In the light of these various considerations, the Tribunal finds, in the circumstances of the case, that the complainant must be awarded a sum equivalent to two years’ remuneration, calculated on the basis of his final net salary before he left the EPO, less the amount of payments from various retirement pensions which he received in respect of the 24 months following his departure and any professional earnings during that same period.
As this lump sum must be regarded as compensation for all material injury suffered by the complainant as a result of the refusal to prolong his service, there is no reason to grant the complainant’s claims for a recalculation of his net pension benefit from the pension scheme for permanent employees of the Office.
age limit; loss of opportunity; material damages
The complainant also claims compensation for the material injury arising from the fact that he was informed too late of the dismissal of his request for a prolongation of his service to be able to cancel in a timely fashion the lease on his accommodation and the related telephone and Internet subscriptions.
It must be observed in this respect that the procedure for considering requests by members of boards of appeal for a prolongation of service prescribed by Communiqué No. 2/08 of 11 July 2008 does not specify an exact time limit in which the competent authority must decide on a request submitted to it. Moreover, since such a request can be granted only on the condition that a prolongation of service is in the interest of the service, a decision can logically be taken only on a date sufficiently close to that on which the employee concerned will reach normal retirement age for that authority to be in a position to make an informed assessment of the advisability of such a prolongation in the light of that criterion (see [...] Judgment 3214, under 16).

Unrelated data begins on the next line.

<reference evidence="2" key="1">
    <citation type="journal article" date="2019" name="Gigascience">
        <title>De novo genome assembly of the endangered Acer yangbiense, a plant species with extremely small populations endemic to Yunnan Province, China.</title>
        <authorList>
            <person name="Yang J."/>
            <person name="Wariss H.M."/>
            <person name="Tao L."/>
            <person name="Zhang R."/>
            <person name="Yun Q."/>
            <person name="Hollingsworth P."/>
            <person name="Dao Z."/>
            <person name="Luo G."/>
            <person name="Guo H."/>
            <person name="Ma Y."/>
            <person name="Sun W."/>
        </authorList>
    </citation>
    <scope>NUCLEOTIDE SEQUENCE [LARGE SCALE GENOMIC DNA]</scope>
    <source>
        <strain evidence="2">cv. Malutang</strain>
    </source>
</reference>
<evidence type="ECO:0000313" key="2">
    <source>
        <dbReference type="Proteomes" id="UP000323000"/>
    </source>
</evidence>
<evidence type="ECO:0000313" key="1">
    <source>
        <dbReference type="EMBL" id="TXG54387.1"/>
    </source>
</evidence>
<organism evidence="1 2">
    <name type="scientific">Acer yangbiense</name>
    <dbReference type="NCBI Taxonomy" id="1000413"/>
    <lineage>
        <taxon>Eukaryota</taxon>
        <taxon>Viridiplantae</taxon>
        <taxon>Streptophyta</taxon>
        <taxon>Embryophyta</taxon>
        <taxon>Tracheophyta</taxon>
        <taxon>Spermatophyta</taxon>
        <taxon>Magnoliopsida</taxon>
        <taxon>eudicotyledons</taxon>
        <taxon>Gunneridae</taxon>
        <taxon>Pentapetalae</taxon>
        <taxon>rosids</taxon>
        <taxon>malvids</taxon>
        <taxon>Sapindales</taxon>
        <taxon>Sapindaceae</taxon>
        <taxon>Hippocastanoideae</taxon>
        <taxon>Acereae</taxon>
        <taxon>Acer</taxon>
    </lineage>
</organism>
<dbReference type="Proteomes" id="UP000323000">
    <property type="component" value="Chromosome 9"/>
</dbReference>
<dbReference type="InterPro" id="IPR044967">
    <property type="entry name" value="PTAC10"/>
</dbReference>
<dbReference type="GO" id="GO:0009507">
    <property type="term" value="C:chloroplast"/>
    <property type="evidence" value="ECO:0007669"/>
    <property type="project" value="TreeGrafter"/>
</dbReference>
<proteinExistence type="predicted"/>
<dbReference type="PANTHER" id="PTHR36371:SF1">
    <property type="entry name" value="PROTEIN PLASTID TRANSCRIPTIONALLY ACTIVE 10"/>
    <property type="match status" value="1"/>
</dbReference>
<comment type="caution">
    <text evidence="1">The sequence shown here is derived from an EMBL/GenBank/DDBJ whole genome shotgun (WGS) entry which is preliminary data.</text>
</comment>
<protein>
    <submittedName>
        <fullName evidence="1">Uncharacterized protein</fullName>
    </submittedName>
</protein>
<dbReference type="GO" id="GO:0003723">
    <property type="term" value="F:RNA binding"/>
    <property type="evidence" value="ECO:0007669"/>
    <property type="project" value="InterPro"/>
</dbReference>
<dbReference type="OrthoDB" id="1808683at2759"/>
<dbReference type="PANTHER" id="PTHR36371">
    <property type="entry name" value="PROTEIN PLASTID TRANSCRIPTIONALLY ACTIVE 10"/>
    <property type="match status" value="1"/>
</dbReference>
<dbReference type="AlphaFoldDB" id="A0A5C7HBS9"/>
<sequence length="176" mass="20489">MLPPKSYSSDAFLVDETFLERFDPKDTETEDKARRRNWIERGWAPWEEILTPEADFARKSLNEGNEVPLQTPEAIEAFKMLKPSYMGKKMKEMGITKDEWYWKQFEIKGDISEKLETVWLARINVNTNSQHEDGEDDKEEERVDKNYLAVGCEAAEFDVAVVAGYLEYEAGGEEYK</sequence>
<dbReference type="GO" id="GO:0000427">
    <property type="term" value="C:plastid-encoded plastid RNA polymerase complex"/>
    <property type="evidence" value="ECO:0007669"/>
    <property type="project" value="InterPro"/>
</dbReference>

Nevertheless, it is incumbent on the Organisation, in view of its duty of care towards its employees, to ensure that members of boards of appeal who submit requests for their service to be prolonged are informed of the outcome thereof sufficiently far in advance to enable them to make adequate arrangements for their personal lives after they attain normal retirement age.
In this case, the complainant was not informed of the rejection of his request until 21 October 2014, 40 days before he was retired on 30 November.
The evidence makes it plain that this did not allow him to terminate the lease for his accommodation and the abovementioned subscriptions in a timely fashion. [...] The EPO will therefore be ordered to pay the complainant the sum, in the duly substantiated amount of 2,005 euros, which he claims as compensation for the material injury which he suffered under this head.
ILOAT Judgment(s): 3214
delay; extension; age limit; refusal; material damages
The unlawfulness of the refusal to prolong the complainant’s service and the Organisation’s breach of the duty of care [...] also caused the complainant moral injury, which was exacerbated throughout the proceedings by the often disrespectful manner in which the Office’s authorities treated him.
The Tribunal hence considers it appropriate to award the complainant the sum of 5,000 euros which he claims in compensation for that injury.